Murray State University

Poster Title

Where’s the Beef? An Examination of Novel Chemotaxic Pathways in C. Elegans

Institution

Murray State University

Abstract

Homozygous mutations in a conserved aminopeptidase, pam-1, result in reduced adult fertility and a high incidence of embryonic lethality in the model nematode C. elegans. We have also casually observed that in contrast to wild-type N2 worms, which restrict their movements to the area occupied by their bacterial food source, pam-1 worms tend to wander from the bacterial lawn and occasionally leave their culture plates altogether and perish. The current investigation seeks to quantify this behavior. Two different assays were employed to investigate this behavior. The first assay utilized populations of N2 and homozygous pam-1 strains localized on culture plates at a defined position adjacent to the food source; the second assay employed mutant C. elegans strains compared to N2 strains placed directly on the food source and assayed at varying time intervals for the 1) number of worms remaining on each plate; 2) number of worms localized to the food source; and 3) total number of worms not localized to the food source. When compared to N2 worms, mutant pam-1 worms show significantly reduced ability to remain localized not only to the food source but to the culture plate as well. These differences may be indicative of a compromised pam-1 dependent chemotaxis response.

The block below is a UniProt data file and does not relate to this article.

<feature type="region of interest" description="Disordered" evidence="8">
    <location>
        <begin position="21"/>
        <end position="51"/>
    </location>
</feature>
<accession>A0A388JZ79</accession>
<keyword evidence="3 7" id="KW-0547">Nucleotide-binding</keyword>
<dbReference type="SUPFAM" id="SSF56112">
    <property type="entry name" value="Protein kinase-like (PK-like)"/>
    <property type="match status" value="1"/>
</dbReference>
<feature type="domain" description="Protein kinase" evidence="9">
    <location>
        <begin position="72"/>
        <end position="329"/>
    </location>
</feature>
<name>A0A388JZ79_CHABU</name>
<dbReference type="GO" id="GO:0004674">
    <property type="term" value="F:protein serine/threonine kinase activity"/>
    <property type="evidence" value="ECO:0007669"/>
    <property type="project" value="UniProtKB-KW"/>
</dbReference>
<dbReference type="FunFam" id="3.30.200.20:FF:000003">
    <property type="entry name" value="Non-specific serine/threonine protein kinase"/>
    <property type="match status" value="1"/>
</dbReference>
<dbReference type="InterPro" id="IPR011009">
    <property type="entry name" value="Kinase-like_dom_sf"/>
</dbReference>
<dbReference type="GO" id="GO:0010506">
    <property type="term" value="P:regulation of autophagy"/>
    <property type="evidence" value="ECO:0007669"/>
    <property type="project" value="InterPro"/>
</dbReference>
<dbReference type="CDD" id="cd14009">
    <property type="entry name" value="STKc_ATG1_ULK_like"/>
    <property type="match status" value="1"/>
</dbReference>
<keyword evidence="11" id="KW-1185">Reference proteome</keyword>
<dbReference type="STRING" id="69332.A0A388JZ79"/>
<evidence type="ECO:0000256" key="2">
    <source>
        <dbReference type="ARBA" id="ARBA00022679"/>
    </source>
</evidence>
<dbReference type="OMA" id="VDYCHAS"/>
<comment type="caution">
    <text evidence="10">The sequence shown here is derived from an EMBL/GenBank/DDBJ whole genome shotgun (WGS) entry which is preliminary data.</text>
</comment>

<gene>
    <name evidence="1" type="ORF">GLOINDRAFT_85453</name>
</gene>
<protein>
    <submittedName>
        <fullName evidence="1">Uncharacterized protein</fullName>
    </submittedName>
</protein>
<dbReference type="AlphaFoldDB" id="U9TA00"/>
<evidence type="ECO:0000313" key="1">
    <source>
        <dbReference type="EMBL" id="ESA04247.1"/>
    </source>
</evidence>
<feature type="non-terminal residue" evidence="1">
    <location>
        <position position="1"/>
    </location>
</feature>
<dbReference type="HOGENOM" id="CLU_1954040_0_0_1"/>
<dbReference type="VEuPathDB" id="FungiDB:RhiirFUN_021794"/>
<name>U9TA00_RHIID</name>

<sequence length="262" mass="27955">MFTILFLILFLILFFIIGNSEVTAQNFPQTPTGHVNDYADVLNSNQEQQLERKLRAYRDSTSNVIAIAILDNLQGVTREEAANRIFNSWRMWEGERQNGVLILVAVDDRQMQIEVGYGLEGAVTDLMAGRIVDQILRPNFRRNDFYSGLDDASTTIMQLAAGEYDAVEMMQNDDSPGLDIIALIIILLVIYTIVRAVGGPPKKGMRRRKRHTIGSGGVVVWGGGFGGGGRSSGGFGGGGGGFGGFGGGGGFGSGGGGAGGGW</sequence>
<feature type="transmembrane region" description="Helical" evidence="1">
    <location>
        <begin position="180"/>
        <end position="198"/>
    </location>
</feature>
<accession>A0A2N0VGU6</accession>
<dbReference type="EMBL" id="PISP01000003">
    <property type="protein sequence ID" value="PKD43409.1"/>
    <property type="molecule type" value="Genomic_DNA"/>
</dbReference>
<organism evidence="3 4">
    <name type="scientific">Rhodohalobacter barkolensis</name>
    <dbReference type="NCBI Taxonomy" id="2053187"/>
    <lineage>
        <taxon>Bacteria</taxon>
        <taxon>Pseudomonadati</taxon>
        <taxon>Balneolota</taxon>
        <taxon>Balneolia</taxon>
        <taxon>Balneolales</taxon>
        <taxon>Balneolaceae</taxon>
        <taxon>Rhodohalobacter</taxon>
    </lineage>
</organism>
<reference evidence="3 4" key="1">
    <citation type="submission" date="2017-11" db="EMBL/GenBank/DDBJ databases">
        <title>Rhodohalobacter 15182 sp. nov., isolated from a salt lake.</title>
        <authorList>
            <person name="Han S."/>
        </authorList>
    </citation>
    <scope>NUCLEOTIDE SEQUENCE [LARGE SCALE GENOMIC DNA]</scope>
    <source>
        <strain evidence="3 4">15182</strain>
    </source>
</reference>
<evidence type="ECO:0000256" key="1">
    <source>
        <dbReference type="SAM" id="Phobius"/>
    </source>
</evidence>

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Where’s the Beef? An Examination of Novel Chemotaxic Pathways in C. Elegans

Homozygous mutations in a conserved aminopeptidase, pam-1, result in reduced adult fertility and a high incidence of embryonic lethality in the model nematode C. elegans. We have also casually observed that in contrast to wild-type N2 worms, which restrict their movements to the area occupied by their bacterial food source, pam-1 worms tend to wander from the bacterial lawn and occasionally leave their culture plates altogether and perish. The current investigation seeks to quantify this behavior. Two different assays were employed to investigate this behavior. The first assay utilized populations of N2 and homozygous pam-1 strains localized on culture plates at a defined position adjacent to the food source; the second assay employed mutant C. elegans strains compared to N2 strains placed directly on the food source and assayed at varying time intervals for the 1) number of worms remaining on each plate; 2) number of worms localized to the food source; and 3) total number of worms not localized to the food source. When compared to N2 worms, mutant pam-1 worms show significantly reduced ability to remain localized not only to the food source but to the culture plate as well. These differences may be indicative of a compromised pam-1 dependent chemotaxis response.